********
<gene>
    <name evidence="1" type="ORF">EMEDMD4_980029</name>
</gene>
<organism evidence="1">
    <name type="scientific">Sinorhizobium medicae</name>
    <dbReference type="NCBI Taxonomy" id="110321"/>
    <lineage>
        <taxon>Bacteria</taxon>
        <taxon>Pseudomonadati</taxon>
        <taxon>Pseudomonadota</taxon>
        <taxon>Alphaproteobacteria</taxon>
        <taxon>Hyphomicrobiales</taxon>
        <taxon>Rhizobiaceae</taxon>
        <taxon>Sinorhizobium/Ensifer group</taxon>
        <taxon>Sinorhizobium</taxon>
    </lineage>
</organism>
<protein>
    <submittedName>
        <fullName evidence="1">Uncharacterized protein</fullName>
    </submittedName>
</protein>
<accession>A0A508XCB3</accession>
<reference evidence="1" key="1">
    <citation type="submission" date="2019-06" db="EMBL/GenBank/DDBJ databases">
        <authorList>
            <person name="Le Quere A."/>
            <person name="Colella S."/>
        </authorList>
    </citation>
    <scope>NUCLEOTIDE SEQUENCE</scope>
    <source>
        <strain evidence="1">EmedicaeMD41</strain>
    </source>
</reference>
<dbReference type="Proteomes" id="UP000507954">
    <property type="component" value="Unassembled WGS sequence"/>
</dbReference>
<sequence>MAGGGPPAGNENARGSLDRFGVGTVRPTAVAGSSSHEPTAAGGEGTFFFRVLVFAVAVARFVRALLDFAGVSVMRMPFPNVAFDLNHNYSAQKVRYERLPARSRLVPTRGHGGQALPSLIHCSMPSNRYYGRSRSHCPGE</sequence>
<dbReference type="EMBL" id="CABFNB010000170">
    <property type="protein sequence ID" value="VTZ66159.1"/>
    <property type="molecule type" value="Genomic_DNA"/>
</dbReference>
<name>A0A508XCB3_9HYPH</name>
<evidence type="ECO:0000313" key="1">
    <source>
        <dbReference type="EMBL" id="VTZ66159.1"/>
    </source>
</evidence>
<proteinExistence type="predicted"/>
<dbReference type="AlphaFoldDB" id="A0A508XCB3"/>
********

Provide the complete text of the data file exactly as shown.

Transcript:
<gene>
    <name evidence="1" type="ORF">EMEDMD4_980029</name>
</gene>
<organism evidence="1">
    <name type="scientific">Sinorhizobium medicae</name>
    <dbReference type="NCBI Taxonomy" id="110321"/>
    <lineage>
        <taxon>Bacteria</taxon>
        <taxon>Pseudomonadati</taxon>
        <taxon>Pseudomonadota</taxon>
        <taxon>Alphaproteobacteria</taxon>
        <taxon>Hyphomicrobiales</taxon>
        <taxon>Rhizobiaceae</taxon>
        <taxon>Sinorhizobium/Ensifer group</taxon>
        <taxon>Sinorhizobium</taxon>
    </lineage>
</organism>
<protein>
    <submittedName>
        <fullName evidence="1">Uncharacterized protein</fullName>
    </submittedName>
</protein>
<accession>A0A508XCB3</accession>
<reference evidence="1" key="1">
    <citation type="submission" date="2019-06" db="EMBL/GenBank/DDBJ databases">
        <authorList>
            <person name="Le Quere A."/>
            <person name="Colella S."/>
        </authorList>
    </citation>
    <scope>NUCLEOTIDE SEQUENCE</scope>
    <source>
        <strain evidence="1">EmedicaeMD41</strain>
    </source>
</reference>
<dbReference type="Proteomes" id="UP000507954">
    <property type="component" value="Unassembled WGS sequence"/>
</dbReference>
<sequence>MAGGGPPAGNENARGSLDRFGVGTVRPTAVAGSSSHEPTAAGGEGTFFFRVLVFAVAVARFVRALLDFAGVSVMRMPFPNVAFDLNHNYSAQKVRYERLPARSRLVPTRGHGGQALPSLIHCSMPSNRYYGRSRSHCPGE</sequence>
<dbReference type="EMBL" id="CABFNB010000170">
    <property type="protein sequence ID" value="VTZ66159.1"/>
    <property type="molecule type" value="Genomic_DNA"/>
</dbReference>
<name>A0A508XCB3_9HYPH</name>
<evidence type="ECO:0000313" key="1">
    <source>
        <dbReference type="EMBL" id="VTZ66159.1"/>
    </source>
</evidence>
<proteinExistence type="predicted"/>
<dbReference type="AlphaFoldDB" id="A0A508XCB3"/>